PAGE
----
Poster D23, Monday, March 27, 8:00 – 10:00 am, Pacific Concourse
Modulating network dynamics using Theta Burst Stimulation to vlPFC
Cammie Rolle1, Hersh Trivedi1, Karen Monuszko1, Andrew Yee1, Amit Etkin1; 1Stanford University
The ventrolateral prefrontal cortex (vlPFC) has been largely implicated as a critical neural marker of attentional bias, and a key regulator of amygdala activity. But, our mechanistic understanding of the vlPFCs circuit-specific role remains largely unknown. In the current study, we used Theta Burst Stimulation (TBS) with Transcranial Magnetic Stimulation (TMS) to elucidate vlPFC’s network dynamics and the resultant downstream behavior through the modulation of vlPFC cortical activity. Participants were randomized to receive three treatments across three sessions: continuous TBS (cTBS) to dampen vlPFC activation, intermittent TBS (iTBS) to excite vlPFC, and a sham TBS control group (mimicking the sensation of TBS). Within a given session, subjects participated in three tasks accompanying simultaneous Electroencephalogram (EEG) recordings prior to and following treatment: Resting state and single pulse Transcranial Magnetic Stimulation (spTMS) to examine changes in network connectivity, and the Attentional Bias Dot Probe task, to examine effects on behavior previously linked to the vlPFC. Analyses for resting state focused on key metrics of network connectivity and frequency-time series transforms, while the primary measure of interest for spTMS was pulse-onset Transcranial Evoked Potential (TEP). Interestingly, the effect of TBS on both behavior (Dot Probe) and network connectivity (Resting State, spTMS) was dependent upon the pre-intervention state of the participant. Participants who were initially captured by threatening stimuli differed in TBS-related measures of connectivity than those avoidant of threatening stimuli. This study is moving us closer to a more comprehensive understanding of the role of vlPFC as it relates to our affective experiences.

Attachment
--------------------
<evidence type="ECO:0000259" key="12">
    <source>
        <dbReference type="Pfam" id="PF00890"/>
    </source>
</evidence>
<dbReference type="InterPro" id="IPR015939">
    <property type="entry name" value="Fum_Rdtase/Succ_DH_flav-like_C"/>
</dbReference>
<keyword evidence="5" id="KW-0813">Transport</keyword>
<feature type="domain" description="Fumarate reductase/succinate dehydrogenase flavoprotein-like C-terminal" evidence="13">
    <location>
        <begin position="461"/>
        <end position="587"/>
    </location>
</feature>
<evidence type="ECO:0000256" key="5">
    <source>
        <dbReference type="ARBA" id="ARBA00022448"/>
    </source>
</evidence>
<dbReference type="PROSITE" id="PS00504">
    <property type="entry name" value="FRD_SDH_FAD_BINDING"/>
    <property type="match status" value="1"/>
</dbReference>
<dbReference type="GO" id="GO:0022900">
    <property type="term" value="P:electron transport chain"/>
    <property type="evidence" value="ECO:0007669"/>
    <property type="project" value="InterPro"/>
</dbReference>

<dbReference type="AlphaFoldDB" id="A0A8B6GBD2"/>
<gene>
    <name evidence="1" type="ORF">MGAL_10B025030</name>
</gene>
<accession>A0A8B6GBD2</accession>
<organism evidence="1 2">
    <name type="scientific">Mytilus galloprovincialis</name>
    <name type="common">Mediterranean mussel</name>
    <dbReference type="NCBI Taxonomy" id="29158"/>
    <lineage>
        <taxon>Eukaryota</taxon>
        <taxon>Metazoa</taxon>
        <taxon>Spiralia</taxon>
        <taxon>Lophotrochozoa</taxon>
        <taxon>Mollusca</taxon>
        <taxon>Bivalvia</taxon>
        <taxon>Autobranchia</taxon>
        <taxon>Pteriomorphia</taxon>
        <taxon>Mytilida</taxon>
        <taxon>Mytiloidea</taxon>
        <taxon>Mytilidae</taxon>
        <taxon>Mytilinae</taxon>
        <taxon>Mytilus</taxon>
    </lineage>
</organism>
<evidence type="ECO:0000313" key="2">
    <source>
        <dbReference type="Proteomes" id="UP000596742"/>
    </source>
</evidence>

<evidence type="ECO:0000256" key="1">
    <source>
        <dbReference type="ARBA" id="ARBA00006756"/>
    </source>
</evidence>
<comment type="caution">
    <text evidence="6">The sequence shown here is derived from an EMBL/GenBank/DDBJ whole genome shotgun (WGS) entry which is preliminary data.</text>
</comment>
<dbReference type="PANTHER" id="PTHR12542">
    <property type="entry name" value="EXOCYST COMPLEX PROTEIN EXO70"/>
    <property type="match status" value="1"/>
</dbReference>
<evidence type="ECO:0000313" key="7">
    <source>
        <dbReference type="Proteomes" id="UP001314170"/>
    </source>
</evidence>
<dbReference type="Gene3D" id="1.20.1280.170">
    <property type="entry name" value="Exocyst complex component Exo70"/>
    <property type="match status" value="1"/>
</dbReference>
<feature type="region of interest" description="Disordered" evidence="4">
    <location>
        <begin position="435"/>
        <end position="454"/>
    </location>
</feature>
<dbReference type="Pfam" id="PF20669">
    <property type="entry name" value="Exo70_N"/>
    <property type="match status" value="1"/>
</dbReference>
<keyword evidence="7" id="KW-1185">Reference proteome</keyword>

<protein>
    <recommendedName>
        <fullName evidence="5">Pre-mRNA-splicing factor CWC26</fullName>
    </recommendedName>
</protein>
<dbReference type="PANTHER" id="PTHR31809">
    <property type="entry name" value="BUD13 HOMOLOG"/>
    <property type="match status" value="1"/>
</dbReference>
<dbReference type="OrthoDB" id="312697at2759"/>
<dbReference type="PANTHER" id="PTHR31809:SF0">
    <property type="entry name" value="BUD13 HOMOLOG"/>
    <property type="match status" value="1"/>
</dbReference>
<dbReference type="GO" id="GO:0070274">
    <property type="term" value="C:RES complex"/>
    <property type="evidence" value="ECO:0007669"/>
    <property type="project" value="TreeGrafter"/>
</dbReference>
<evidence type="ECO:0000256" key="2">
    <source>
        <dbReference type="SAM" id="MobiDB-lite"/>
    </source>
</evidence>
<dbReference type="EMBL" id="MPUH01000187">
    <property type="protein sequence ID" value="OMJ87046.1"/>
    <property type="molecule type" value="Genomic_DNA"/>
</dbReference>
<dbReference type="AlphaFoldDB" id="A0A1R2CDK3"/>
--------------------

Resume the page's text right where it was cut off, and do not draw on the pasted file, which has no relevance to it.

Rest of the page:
Topic Area: EMOTION & SOCIAL: Emotion-cognition interactions